Recently while scoping out bikes for my dreamed-of expedition, I came across one with an internal geared hub (IGH). To be honest, it was the first time I’d seen one. At first I thought it was a singlespeed. Then I wondered why a) a singlespeed would be on a commuter/touring bike and b) why the hub looked like a PowerTap power meter on steroids. A quick glance at the specs and a Google search soon enlightened me.
Why aren’t these things more popular in the States? Straight chain line, no grit and grime from bad weather, basically no maintenance besides swapping chains, no stupid front derailleur to rub. Sign me up.
Some more research revealed that, while the Rohloff speedhub is revered worldwide for touring and commuting alike, other offerings get mixed reviews (and, like most cars, are much cheaper than their German-engineered counterparts). And I found some of the downsides: they are heavy, make changing a flat a trickier proposition, and pretty much un-repairable on the road. Alas, nothing is perfect, after all.
The particular bike I was looking at, the Marin Nicasio RC, uses a Shimano Nexus 8-speed hub. In my search for bikes with a Rohloff hub, I waded into territory that was more expensive and, increasingly, in incomprehensible foreign languages. Finally I found Co-Motion, a Portland-based company that makes bikes with Rohloff hubs. But those bikes are over $5,000, which is not really my price range for my touring setup.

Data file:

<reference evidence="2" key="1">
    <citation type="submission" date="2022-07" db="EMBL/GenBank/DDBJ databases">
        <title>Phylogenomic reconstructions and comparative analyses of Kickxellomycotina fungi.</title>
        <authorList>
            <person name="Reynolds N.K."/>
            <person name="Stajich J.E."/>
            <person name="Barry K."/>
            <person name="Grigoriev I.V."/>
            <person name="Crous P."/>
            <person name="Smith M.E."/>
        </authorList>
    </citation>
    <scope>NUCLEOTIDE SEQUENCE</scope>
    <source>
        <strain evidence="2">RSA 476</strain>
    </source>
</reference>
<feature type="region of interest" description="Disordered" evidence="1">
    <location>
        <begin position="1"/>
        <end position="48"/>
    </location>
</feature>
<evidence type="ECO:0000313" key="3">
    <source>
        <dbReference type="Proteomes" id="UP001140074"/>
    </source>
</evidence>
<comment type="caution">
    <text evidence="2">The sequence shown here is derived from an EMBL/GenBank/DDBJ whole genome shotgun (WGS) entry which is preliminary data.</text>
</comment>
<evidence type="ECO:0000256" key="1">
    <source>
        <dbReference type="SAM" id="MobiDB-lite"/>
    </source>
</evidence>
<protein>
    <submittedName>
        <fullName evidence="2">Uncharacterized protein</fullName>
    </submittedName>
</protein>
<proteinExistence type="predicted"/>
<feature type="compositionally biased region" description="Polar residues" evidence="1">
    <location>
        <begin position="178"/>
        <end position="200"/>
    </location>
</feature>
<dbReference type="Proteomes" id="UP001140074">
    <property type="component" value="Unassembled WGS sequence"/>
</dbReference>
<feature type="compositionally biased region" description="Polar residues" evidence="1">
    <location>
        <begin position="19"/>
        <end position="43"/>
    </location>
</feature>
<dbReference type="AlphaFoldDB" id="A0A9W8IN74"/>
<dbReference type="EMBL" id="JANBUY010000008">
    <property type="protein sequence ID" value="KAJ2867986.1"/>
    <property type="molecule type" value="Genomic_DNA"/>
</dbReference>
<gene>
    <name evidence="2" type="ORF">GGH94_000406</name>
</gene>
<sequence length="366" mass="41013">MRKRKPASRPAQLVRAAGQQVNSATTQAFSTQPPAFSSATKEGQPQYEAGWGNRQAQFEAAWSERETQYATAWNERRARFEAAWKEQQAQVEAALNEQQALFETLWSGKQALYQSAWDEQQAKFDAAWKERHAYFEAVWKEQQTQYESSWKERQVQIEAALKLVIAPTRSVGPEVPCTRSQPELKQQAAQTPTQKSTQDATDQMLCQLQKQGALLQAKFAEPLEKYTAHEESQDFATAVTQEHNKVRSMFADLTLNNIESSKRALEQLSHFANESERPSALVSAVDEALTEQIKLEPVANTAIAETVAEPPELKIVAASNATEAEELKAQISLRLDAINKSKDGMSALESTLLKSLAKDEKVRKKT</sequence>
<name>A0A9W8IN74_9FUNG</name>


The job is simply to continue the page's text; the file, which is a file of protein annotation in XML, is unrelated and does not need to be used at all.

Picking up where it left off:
I’m still not sure where I stand on the IGH issue. I’d like to ride one to see how it feels. I can see why a lot of Americans just say “screw it, I’ll stick with the derailleur system because it’s what I know, and hey there might be a 1/1000 change I get stranded on a mountain pass and I’d rather not take that chance.” But then again, carriage drivers in the early 1900s were probably pointing out the unreliable nature of automobiles, and look where that got them. Out of a job and ultimately forgotten. The IGH does, on balance, seem like a better technology for the riding that most people (read: people who use bikes to get places, not to explore compensation issues on Strava) do. Color me intrigued.
My brief internet foray into the IGH world reminded me of a broader point: every time I think I know a lot about bikes, I realize there is something I was totally ignorant of. Two years ago it was gear ratios. A year ago it was headsets and thru-axles. Now it’s the IGH. What will it be next?